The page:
Provide appropriate role descriptions

People work better when they understand their role and how they are expected to interact with others in the organization. Job descriptions enable participants to work effectively within a functional structure to accomplish the church’s mission more effectively. Vague job descriptions for staff and unstated role expectations for members leave church parties vulnerable to conflicting assumptions about one another’s callings.5

Define expectations

Workers need to know exactly what is expected of them and to whom they are responsible. When people are uncertain about their roles and expectations they may infringe on the roles and expectations of others and create unnecessary conflict.

Give clear instructions

Knowing the boundaries of their authority and having clear instructions enables workers to concentrate on the effectiveness of their efforts. Knowing the boundaries of their fellow-workers also minimizes conflict.

Commit to mutual accountability

Those in leadership who expect accountability from the community of faith but are not accountable to those whom they serve will quickly lose respect and credibility within the community. Loss of respect and credibility leads to interpersonal and organizational conflict.

Mutual accountability applies to most interpersonal relationships. We are to live in a godly, ethical manner with everyone regardless of organizational role and function. Pastors encourage this kind of accountability as they demonstrate it in their interaction within the congregation.

This kind of accountability does not make us each other’s policemen. Mutual accountability is how I hold myself accountable to others more than how I hold others accountable to myself.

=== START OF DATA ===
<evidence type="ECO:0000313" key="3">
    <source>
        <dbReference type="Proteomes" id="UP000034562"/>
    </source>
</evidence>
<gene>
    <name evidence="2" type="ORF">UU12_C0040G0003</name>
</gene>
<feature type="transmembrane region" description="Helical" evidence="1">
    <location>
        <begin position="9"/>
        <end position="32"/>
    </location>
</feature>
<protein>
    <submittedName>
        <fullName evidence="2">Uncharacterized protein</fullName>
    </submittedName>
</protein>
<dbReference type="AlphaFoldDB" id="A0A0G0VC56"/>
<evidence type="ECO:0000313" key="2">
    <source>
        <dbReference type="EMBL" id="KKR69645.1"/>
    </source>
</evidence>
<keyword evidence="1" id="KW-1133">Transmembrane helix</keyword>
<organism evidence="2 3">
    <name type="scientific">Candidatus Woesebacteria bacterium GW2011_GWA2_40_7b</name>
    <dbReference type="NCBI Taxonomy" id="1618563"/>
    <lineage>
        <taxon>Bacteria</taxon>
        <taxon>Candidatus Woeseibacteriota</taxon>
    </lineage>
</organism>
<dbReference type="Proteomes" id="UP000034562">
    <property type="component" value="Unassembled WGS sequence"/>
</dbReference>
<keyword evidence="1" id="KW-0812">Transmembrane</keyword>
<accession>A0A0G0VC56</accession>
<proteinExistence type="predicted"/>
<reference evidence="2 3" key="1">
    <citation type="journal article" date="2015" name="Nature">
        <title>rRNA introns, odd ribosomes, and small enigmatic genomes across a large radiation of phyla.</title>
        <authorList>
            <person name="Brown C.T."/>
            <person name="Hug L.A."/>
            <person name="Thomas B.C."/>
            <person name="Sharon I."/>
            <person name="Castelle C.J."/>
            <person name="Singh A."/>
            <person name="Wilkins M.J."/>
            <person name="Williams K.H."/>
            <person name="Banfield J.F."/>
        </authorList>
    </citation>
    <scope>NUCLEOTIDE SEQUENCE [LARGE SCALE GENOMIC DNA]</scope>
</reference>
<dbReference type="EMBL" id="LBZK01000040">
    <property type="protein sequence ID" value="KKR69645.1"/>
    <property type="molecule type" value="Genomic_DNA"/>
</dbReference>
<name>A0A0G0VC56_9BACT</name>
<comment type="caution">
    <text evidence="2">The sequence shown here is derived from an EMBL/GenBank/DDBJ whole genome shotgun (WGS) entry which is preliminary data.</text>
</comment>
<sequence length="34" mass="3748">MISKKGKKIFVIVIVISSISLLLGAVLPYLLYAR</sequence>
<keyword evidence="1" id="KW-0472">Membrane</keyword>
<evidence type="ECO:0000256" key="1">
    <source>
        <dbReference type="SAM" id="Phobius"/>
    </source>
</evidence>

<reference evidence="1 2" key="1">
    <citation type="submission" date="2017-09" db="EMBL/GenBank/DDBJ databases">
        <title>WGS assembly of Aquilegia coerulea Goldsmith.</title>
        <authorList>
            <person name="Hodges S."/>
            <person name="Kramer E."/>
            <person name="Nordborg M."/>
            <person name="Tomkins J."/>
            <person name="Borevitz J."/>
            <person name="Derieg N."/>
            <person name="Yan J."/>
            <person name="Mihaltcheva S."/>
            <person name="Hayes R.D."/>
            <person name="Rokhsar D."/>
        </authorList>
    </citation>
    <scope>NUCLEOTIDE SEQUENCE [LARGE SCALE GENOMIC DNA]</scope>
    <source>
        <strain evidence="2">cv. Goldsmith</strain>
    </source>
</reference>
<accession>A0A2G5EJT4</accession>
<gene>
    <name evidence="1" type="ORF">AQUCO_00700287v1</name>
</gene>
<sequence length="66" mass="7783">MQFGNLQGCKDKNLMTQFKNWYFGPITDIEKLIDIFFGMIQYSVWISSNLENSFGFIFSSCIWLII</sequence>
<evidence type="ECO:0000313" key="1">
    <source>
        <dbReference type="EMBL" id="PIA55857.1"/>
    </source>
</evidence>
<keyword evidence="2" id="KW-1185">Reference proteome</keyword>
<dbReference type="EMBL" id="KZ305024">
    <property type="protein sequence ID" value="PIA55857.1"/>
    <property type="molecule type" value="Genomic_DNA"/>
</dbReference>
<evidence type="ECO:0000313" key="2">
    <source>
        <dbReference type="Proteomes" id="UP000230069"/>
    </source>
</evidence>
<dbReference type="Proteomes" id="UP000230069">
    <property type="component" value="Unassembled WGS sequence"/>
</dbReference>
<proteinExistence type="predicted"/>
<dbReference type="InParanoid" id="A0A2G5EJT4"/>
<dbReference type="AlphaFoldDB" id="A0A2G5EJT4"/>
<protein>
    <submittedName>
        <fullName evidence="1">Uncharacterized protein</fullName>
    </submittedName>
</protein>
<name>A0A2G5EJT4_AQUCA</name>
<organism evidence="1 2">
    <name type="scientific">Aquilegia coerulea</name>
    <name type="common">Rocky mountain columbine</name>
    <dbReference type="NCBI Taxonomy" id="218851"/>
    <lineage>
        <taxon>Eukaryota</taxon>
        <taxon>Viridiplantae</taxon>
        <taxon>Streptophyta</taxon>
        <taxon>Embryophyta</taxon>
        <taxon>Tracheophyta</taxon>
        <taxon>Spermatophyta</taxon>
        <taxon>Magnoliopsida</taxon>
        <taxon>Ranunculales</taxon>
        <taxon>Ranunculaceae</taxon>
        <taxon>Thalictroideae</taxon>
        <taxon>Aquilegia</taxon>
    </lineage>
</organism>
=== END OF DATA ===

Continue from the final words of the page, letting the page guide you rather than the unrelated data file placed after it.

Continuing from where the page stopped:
Stage 3: Justice Disbursed

In this stage, behavior is critical. How we have treated one another and how we are presently treating one another determines if we move into the collaboration stage. As we practice the preceding stages, we minimize injustice collecting because we have lowered tension, defined our respective roles, and held ourselves accountable for our behavior. We can now intentionally disburse justice by:

Distinguishing between equality and fairness

Often the first impulse of leadership is to treat people equally. But each person is distinct. By treating people equally their personal development and ministry in the church may be limited. Therefore, it is important to know people well enough to provide the kind of leadership necessary to help them be effective in their ministry.

Demonstrating fairness

Leaders must be fair to everyone. To verbalize fairness and then intentionally practice discrimination destroys the authenticity and credibility of leadership. When the leader is fair, the people he serves are more likely to be fair with each other.

Being expeditious in decisions

Trust and unity are developed, maintained, and reinforced when decisions are made quickly. Delays in making decisions frustrate team effort, threaten trust in leadership, and fragment unity.

There may be times when the decision is to do nothing — waiting for a greater degree of openness in the group to find a better opportunity of intervention.

The key is to understand your own tendencies in decisionmaking. If you are too quick to shoot-from-the-hip, you may miss consultation from others and the assessment you need. On the other hand, if you are too analytical and seek too many counselors, you may miss the window of opportunity to make strategic decisions.

Being quick to admit errors and make appropriate adjustments

The personal pride of a leader can get in the way of admitting wrong, expressing regret, asking for forgiveness, and changing behavior. When leaders are quick to demonstrate humility and ask for forgiveness, they influence others to do the same.

Stage 4: Collaboration

Getting the right people to the right place at the right time is crucial when addressing conflict. Collaboration means coming together to process and reason through the conflict and reaching a mutually agreeable resolution. Confrontation is often a win-lose process because some people go away feeling they have not been heard and in some aspects, lost the contest. Collaboration is more of a win-win process where everyone has opportunity, voice, and ownership. The collaboration process should:

Involve everyone who needs to know

Everyone involved in the conflict needs to be a part of the solution. Those who need to know are those who have been directly affected by the conflict and its resolution.

Facilitate participation and ownership of those involved